Thursday, September 23, 2010
Day 3 - Squinting My Way Through
MCK was in today and I was basically waiting for her critique, but I felt like I had to push the painting forward enough so that she could really get in there and let me have it. I kept trying to get the colors a certain way and had been vacillating between two mixtures all morning (mentioned in earlier blogs). At one point the shoulder looked violet and the neck/cheek looked green. I decided to leave it like that so I could ask her how to (a) see the color properly and (b) mix it.
In the meantime I painted in the parts that were made obvious to me by yesterday's redrawing. Also, this model moves A LOT. Within the same pose she'll rotate her body which just makes it frustrating. So I needed to make a decision with her shawl and tackled the top fold by using my palette knife. I had done an entire painting just with the knife over the summer, but this is the first time I had thought of using the technique along with brushstroke. I thought if I could just get the impression of the shawl and worry more about the details of the face/chest area that would suffice.
So when MCK comes over I start by showing her how "Blane" turned out. She looks at is and says, "Im confused by this part," and was gesturing in the area of his right shoulder/chest/clavicle. "It seems like you spent more time here" (indicating the face). "Anytime you have a part of you're painting that's confusing it's bad."
I liked it! I wasn't dejected or angry like for real. I mean I was totally surprised by her comment but wtf that's why Im in her class -- to learn! So I took her comment and fuckin loved it because Im going to make nothing else "confusing" again. This past summer I wouldve been fuckin crushed! But this time it was totally different. It was a great observation that I kinda sort saw but not really. On to this painting...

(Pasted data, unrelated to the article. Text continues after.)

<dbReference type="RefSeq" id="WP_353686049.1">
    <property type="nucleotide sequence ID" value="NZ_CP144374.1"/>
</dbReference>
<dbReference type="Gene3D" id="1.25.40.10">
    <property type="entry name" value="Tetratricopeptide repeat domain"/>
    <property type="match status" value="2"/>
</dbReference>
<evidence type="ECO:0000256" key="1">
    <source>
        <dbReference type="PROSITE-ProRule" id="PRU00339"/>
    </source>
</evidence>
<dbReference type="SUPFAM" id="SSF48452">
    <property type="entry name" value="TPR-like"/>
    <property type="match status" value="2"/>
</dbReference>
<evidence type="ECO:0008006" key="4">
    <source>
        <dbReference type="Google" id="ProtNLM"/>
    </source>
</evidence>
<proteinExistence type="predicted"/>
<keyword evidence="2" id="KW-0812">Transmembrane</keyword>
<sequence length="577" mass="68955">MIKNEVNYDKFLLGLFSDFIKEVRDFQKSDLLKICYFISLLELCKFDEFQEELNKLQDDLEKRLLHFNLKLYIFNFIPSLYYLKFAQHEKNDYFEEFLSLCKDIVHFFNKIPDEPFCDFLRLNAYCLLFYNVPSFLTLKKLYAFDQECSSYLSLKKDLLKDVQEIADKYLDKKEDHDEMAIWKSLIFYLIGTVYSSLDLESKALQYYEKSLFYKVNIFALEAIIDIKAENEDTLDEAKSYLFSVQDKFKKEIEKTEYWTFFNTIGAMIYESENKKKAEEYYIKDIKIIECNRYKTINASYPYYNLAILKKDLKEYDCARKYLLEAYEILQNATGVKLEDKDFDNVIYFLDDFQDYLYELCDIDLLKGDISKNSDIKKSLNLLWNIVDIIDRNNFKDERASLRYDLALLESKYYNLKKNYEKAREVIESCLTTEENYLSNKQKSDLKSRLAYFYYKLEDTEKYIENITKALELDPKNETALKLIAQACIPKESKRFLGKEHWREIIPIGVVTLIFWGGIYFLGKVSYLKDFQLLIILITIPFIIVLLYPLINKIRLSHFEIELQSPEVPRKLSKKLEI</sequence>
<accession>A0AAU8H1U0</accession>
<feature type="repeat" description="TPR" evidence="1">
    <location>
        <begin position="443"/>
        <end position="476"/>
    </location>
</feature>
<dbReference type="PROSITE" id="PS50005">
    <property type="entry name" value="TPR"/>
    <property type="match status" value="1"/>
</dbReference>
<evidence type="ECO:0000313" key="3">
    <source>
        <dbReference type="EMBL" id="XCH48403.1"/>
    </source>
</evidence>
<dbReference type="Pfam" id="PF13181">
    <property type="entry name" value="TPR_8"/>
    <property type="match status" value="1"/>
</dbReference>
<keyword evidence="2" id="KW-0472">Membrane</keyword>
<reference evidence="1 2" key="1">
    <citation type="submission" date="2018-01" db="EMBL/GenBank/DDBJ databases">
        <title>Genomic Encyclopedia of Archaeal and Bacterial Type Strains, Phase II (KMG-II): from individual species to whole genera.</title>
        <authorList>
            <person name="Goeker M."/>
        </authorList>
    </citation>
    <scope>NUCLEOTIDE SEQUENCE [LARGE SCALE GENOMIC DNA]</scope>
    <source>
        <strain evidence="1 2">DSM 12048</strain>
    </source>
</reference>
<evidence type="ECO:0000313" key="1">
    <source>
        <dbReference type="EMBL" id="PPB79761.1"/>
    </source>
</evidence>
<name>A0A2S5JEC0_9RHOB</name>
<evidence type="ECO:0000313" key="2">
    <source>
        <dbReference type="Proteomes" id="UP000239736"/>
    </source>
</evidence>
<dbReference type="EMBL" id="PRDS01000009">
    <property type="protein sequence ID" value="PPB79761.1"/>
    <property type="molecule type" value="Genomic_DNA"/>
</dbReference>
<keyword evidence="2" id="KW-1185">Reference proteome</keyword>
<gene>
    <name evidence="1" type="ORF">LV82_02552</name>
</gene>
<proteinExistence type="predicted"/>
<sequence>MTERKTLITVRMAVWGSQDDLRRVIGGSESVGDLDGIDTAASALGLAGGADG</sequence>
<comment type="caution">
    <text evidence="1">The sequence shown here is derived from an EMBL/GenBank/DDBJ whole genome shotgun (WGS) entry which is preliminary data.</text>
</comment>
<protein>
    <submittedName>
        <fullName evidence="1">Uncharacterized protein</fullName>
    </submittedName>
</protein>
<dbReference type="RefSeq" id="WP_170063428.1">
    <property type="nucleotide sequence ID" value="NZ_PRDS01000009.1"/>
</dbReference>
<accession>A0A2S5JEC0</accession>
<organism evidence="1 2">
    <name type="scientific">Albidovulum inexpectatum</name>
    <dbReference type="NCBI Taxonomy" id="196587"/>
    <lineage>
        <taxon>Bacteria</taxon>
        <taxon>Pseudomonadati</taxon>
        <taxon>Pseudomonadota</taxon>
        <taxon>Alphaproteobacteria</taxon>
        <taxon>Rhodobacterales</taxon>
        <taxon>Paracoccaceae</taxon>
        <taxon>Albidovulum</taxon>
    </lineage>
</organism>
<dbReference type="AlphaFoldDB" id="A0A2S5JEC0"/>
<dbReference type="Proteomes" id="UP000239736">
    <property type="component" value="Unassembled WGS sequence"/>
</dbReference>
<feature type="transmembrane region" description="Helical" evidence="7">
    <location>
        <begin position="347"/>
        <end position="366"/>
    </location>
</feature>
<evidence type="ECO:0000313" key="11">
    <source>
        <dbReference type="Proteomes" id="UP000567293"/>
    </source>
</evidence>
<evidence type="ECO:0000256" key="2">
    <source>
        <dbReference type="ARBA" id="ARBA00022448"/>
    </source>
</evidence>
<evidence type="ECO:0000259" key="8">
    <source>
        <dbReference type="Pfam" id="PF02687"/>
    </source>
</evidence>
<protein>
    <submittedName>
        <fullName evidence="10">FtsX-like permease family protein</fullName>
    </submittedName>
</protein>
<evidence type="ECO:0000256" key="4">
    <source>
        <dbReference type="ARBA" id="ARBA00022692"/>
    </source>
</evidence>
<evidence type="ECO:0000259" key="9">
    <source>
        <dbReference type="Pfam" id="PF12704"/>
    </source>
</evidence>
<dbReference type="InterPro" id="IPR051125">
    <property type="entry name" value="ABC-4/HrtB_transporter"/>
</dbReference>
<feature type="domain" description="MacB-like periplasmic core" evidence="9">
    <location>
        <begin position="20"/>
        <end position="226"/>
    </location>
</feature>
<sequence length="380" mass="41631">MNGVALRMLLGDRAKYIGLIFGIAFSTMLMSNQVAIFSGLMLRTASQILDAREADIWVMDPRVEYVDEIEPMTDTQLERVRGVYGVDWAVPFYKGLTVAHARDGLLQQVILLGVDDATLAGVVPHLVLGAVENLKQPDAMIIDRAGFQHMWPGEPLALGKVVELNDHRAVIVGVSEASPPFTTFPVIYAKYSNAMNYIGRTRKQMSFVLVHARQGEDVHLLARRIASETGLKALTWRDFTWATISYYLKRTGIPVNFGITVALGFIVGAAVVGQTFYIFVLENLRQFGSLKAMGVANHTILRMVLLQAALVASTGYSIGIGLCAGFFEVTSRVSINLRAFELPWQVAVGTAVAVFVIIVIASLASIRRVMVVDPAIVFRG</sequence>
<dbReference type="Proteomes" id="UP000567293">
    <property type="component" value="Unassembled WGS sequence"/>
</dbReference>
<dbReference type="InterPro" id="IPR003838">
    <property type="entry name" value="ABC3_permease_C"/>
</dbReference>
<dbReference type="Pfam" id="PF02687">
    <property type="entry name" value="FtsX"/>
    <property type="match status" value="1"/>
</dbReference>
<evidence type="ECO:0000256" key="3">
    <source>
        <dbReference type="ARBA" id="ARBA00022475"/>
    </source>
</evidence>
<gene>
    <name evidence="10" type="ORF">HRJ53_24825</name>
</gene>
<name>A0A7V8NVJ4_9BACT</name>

Off the bat she wanted a bit of a sharper angle on her left shoulder (which I had noticed but was real hesitant to try and fix myself but will do tmrw). She then basically said that the cheek/neck area had too much going on. I asked her about colors and she said that the funny thing about painting is that you can see almost any color on anything. What concerned her though was that the area was too busy, it needed to be simplified -- "to be more flat" she said.
She took the brush, quick mixed some dark greenish tan colors with whatever was on my palette and just brushed the area away. I had thought of this initially but was torn with getting all the nuance of light on the model correct. I thought she would think the one big dark-shaped block would by too elementary. Then she said:
"Try squinting and looking at the model. When you squint you get a good sense of the major shapes in the figure...Now squint and look at your painting. Are you getting the same shapes?"
Fucking wonderful! I had heard or read or been told this last year at some point but it never really clicked. I've noticed that there are tons of little art lessons that are like lil' sage Yoda sayings but, like Luke, how the fuck am I supposed to know which one is real. But this time the squinting worked! It got me to simplify the face area and some of the neck and the painting is working better.
Cool thing is that she didnt do much drawing on my work. Hardly any. Almost none. I thought that was a good sign, especially since I felt good about the work I put in on the redraw (though I'm still willing to let it go if it so warrants). Some lady asked if MCK put in all those lines, and I said "nope I did them."
Also, I kept looking at her shoulder and highlight and I could hear the voice of Cenedella saying, "If something's working DONT TOUCH IT" Thanks, Bob, I didnt :)
Labels: cenedella, critique, mckenzie, palette knife, squinting
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